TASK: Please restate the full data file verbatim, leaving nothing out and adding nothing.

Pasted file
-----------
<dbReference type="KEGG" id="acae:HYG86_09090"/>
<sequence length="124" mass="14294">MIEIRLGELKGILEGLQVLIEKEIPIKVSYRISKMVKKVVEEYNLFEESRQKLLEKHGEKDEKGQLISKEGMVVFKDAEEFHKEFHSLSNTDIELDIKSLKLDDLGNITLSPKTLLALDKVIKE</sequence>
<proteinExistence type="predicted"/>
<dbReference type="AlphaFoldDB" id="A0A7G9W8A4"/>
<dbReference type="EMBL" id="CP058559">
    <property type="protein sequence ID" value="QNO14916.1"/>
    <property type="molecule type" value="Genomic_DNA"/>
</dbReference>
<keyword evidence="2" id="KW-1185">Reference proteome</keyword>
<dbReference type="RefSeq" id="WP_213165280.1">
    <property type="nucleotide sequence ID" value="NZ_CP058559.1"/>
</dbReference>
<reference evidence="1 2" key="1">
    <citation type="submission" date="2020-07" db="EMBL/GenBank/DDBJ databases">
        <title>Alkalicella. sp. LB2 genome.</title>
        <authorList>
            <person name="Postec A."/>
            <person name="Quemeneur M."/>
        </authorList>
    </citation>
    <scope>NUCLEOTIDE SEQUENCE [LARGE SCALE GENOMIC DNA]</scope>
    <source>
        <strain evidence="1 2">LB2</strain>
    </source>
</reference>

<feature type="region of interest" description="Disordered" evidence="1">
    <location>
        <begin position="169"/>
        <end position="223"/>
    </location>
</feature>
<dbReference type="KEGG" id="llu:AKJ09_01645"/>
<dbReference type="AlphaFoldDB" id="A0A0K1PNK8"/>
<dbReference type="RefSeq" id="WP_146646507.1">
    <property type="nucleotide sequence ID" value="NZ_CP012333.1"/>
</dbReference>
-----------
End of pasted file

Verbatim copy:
<dbReference type="KEGG" id="acae:HYG86_09090"/>
<sequence length="124" mass="14294">MIEIRLGELKGILEGLQVLIEKEIPIKVSYRISKMVKKVVEEYNLFEESRQKLLEKHGEKDEKGQLISKEGMVVFKDAEEFHKEFHSLSNTDIELDIKSLKLDDLGNITLSPKTLLALDKVIKE</sequence>
<proteinExistence type="predicted"/>
<dbReference type="AlphaFoldDB" id="A0A7G9W8A4"/>
<dbReference type="EMBL" id="CP058559">
    <property type="protein sequence ID" value="QNO14916.1"/>
    <property type="molecule type" value="Genomic_DNA"/>
</dbReference>
<keyword evidence="2" id="KW-1185">Reference proteome</keyword>
<dbReference type="RefSeq" id="WP_213165280.1">
    <property type="nucleotide sequence ID" value="NZ_CP058559.1"/>
</dbReference>
<reference evidence="1 2" key="1">
    <citation type="submission" date="2020-07" db="EMBL/GenBank/DDBJ databases">
        <title>Alkalicella. sp. LB2 genome.</title>
        <authorList>
            <person name="Postec A."/>
            <person name="Quemeneur M."/>
        </authorList>
    </citation>
    <scope>NUCLEOTIDE SEQUENCE [LARGE SCALE GENOMIC DNA]</scope>
    <source>
        <strain evidence="1 2">LB2</strain>
    </source>
</reference>

<feature type="region of interest" description="Disordered" evidence="1">
    <location>
        <begin position="169"/>
        <end position="223"/>
    </location>
</feature>
<dbReference type="KEGG" id="llu:AKJ09_01645"/>
<dbReference type="AlphaFoldDB" id="A0A0K1PNK8"/>
<dbReference type="RefSeq" id="WP_146646507.1">
    <property type="nucleotide sequence ID" value="NZ_CP012333.1"/>
</dbReference>